I think the "frictionless" portion needs some work. It is dependent on the fields of the two magnetic sets which are not uniform. You could see this in the video when the disks maintained their relative position to each other; when one turned, the other moved to stay in the same relative position. This can be used in things like regenerative braking and magnetic suspension can be used to reduce friction, but that does not seem to be what is going on in the video.
Re: Users Manual
Sounds like a controversial problem to me.
Re: It's worse than you think.
Having to deal with it in an enterprise implementation is at least as bad. What I don't understand is why folks persist in using Adobe's products for Flash and PDF. Besides the dubious assertion that it cannot be updated by a third party (how do you think most large enterprises handle their updates?), they pump out updates too fast to evaluate without managing to fix the underlying issues. I switched to a non-Adobe PDF reader a while back. There are some non-Adobe Flash implementations out there, at least according to the interwebs. I am going to have a go with them.
If this approach would become more acceptable in corporate environments, life would be good.
I was taught this sort of thing in wilderness survival training. You left off using bugs for added protein, though. And roof rabbit.
Re: Stupid question
Homeopathy does not work
Well, it does, but you have to choose your
victims patients carefully. As homeopathy's effectiveness is equivalent to that of a placebo, it should be administered only to hypochondriacs and other true believers in order to properly "treat" what ails them.
Re: the wrong way?
Well, reporting is great, but you might occasionally want to do something with your stuff. You might send a trigger to unlock the door for a legitimate guest. This sort of ad hoc request would not work well with autonomous devices. Integration has at least the potential for other benefits, to, not the least of which is ease of management. So in that sense, at least, the set-up sounds OK.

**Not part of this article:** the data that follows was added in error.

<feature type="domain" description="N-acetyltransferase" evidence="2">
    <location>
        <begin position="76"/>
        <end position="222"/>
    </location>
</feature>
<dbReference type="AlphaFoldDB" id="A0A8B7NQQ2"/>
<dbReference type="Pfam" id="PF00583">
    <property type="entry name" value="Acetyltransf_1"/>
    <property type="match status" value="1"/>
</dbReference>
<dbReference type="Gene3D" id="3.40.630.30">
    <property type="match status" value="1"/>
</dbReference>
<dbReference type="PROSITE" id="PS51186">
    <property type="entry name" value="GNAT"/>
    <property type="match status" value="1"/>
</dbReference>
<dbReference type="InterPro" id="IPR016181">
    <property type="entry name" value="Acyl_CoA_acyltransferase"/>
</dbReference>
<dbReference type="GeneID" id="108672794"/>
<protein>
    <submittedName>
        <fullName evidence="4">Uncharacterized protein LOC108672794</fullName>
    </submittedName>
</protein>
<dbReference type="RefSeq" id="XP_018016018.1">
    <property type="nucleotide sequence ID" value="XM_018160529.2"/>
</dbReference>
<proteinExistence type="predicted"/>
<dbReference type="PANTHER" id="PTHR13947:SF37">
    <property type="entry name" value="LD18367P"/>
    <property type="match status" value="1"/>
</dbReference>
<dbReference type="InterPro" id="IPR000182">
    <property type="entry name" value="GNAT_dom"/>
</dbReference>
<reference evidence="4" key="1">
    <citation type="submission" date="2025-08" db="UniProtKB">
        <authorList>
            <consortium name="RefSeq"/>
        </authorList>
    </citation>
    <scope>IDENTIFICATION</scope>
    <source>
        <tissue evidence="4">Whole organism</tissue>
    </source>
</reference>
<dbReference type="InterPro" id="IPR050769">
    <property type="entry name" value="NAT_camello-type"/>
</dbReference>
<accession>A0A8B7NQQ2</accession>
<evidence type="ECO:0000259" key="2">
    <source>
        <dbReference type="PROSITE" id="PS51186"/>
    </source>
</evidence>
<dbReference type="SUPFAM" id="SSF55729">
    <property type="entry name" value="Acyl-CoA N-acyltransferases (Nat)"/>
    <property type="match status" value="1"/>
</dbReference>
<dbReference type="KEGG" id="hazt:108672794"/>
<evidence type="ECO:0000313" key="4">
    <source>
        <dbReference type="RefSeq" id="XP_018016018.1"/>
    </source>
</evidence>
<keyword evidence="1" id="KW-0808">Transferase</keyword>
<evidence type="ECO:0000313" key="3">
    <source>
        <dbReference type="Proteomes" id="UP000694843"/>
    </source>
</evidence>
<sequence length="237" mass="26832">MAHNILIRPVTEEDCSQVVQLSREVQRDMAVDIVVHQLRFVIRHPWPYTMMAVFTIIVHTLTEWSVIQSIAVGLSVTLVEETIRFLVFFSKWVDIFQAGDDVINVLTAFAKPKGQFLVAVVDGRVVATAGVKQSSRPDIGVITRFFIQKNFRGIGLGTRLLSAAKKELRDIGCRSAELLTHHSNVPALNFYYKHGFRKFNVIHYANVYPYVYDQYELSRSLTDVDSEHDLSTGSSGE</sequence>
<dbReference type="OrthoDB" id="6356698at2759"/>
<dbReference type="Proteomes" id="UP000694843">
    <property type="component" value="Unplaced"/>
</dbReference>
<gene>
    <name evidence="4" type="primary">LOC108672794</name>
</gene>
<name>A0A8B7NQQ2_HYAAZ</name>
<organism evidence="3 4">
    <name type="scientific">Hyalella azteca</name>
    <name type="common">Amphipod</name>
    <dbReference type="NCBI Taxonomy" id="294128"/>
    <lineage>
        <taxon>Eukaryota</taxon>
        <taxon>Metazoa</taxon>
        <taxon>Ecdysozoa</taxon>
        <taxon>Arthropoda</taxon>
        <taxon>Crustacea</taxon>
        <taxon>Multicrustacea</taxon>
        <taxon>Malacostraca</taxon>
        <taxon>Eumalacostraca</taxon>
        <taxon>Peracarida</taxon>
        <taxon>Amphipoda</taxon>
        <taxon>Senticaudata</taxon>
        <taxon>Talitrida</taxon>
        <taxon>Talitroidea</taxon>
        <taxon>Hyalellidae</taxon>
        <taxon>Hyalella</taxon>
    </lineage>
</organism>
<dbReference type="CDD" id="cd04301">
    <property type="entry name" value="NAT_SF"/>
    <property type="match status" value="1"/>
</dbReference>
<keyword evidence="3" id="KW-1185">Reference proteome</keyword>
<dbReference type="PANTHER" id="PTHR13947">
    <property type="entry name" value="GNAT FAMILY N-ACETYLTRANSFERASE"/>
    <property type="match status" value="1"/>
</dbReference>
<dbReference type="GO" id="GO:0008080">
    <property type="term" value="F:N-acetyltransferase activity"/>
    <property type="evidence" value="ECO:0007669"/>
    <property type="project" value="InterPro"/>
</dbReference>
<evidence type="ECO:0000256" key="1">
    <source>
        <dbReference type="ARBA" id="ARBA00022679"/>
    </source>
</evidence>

I would be more concerned with things like privacy issues and creating a single point of failure. AT&T is as capable as any other faceless corporation of selling all sorts of data about our personal lives... and this service would be very personal indeed. It has the potential for gathering and tracking an enormous amount of information (a complete and ongoing household inventory matched to individual members cross-referenced by buying habits, et cetera).
So the point of the central hub would be similar to other data gathering efforts: offer something that is convenient, swear to the people who will provide the data that you are going to sell that their privacy will be protected, then sell to the highest bidder. Extra points for getting the product to pay for the privilege of being sold.
Re: That sounds useful if I only want to read the document
Not tried Word Viewer (from MS)?
That was my first thought, too. One advantage, I suppose, is that this should provide the same functionality on non-Windows boxes. It might also be a step (or at least a feint) toward offering the ability to edit from within the browser.
The use of "groundbreaking" here is perhaps a little enthusiastic...
I would think breaking ground is exactly what should not be done with a transport rocket. Still, whether this is groundbreaking or not, having more options in the mix will eventually make space travel affordable to those of us with somewhat less than millions of dollars of disposable income. I am glad to see progress in this.
"Our report shows that businesses can greatly reduce the number of successful attacks against their organisations by identifying and blocking attack sources that are known to target multiple sites or applications."
Previously stated as, "Businesses can greatly reduce the number of successful attacks against their organisations by keeping their software patched and up-to-date." The fact that this issue continues to arise is a light in the dark for the black hats. Sure, this version of the goes a little further than the last, but the underlying weakness is the same - if the systems were not patched before, their admins will not be gathering information about attacks, much less sharing it.
Re: third-party attacks?
How many of these attacks are from organizations working for the Chinese government, and how many are from poorly secured residential machines that are being controlled by parties unknown?
From a practical perspective, it really does not matter unless pursuing the perps. If all you are concerned about is defending against the attacks and blocking these addresses stops that without causing problems, then this is the way to go.
Re: All the news that fits the agenda